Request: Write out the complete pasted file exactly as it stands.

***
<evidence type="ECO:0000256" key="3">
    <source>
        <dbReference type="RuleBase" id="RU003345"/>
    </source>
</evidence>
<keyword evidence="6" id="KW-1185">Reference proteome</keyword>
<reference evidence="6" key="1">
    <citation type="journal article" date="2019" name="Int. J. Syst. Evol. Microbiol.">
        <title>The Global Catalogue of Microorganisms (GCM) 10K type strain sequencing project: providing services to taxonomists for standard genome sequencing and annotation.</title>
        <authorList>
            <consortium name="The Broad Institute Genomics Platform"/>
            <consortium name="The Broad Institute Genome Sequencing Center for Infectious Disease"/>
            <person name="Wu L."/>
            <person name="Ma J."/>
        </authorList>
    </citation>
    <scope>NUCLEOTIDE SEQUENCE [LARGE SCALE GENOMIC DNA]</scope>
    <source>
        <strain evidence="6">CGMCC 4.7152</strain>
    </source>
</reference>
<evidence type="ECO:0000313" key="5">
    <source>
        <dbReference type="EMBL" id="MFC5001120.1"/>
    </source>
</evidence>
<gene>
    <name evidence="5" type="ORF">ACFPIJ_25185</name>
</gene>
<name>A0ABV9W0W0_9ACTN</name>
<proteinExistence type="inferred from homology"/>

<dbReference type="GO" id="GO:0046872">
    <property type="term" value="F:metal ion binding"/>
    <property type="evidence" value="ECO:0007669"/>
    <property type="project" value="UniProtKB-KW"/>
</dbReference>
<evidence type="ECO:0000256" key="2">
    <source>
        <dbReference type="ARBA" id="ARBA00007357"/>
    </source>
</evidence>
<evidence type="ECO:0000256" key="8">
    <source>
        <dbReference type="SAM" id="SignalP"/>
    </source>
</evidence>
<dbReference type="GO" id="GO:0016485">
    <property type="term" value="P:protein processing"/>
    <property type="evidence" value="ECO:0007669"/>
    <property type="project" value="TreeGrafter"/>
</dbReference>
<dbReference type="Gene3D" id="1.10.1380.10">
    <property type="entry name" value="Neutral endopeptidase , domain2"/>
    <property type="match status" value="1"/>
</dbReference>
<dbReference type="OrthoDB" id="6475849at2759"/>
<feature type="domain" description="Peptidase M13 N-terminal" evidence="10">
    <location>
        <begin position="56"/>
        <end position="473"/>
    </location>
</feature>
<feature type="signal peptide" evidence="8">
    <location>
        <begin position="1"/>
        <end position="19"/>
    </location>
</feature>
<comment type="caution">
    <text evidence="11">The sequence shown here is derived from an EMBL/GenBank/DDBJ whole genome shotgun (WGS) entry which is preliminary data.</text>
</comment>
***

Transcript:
<evidence type="ECO:0000256" key="3">
    <source>
        <dbReference type="RuleBase" id="RU003345"/>
    </source>
</evidence>
<keyword evidence="6" id="KW-1185">Reference proteome</keyword>
<reference evidence="6" key="1">
    <citation type="journal article" date="2019" name="Int. J. Syst. Evol. Microbiol.">
        <title>The Global Catalogue of Microorganisms (GCM) 10K type strain sequencing project: providing services to taxonomists for standard genome sequencing and annotation.</title>
        <authorList>
            <consortium name="The Broad Institute Genomics Platform"/>
            <consortium name="The Broad Institute Genome Sequencing Center for Infectious Disease"/>
            <person name="Wu L."/>
            <person name="Ma J."/>
        </authorList>
    </citation>
    <scope>NUCLEOTIDE SEQUENCE [LARGE SCALE GENOMIC DNA]</scope>
    <source>
        <strain evidence="6">CGMCC 4.7152</strain>
    </source>
</reference>
<evidence type="ECO:0000313" key="5">
    <source>
        <dbReference type="EMBL" id="MFC5001120.1"/>
    </source>
</evidence>
<gene>
    <name evidence="5" type="ORF">ACFPIJ_25185</name>
</gene>
<name>A0ABV9W0W0_9ACTN</name>
<proteinExistence type="inferred from homology"/>

<dbReference type="GO" id="GO:0046872">
    <property type="term" value="F:metal ion binding"/>
    <property type="evidence" value="ECO:0007669"/>
    <property type="project" value="UniProtKB-KW"/>
</dbReference>
<evidence type="ECO:0000256" key="2">
    <source>
        <dbReference type="ARBA" id="ARBA00007357"/>
    </source>
</evidence>
<evidence type="ECO:0000256" key="8">
    <source>
        <dbReference type="SAM" id="SignalP"/>
    </source>
</evidence>
<dbReference type="GO" id="GO:0016485">
    <property type="term" value="P:protein processing"/>
    <property type="evidence" value="ECO:0007669"/>
    <property type="project" value="TreeGrafter"/>
</dbReference>
<dbReference type="Gene3D" id="1.10.1380.10">
    <property type="entry name" value="Neutral endopeptidase , domain2"/>
    <property type="match status" value="1"/>
</dbReference>
<dbReference type="OrthoDB" id="6475849at2759"/>
<feature type="domain" description="Peptidase M13 N-terminal" evidence="10">
    <location>
        <begin position="56"/>
        <end position="473"/>
    </location>
</feature>
<feature type="signal peptide" evidence="8">
    <location>
        <begin position="1"/>
        <end position="19"/>
    </location>
</feature>
<comment type="caution">
    <text evidence="11">The sequence shown here is derived from an EMBL/GenBank/DDBJ whole genome shotgun (WGS) entry which is preliminary data.</text>
</comment>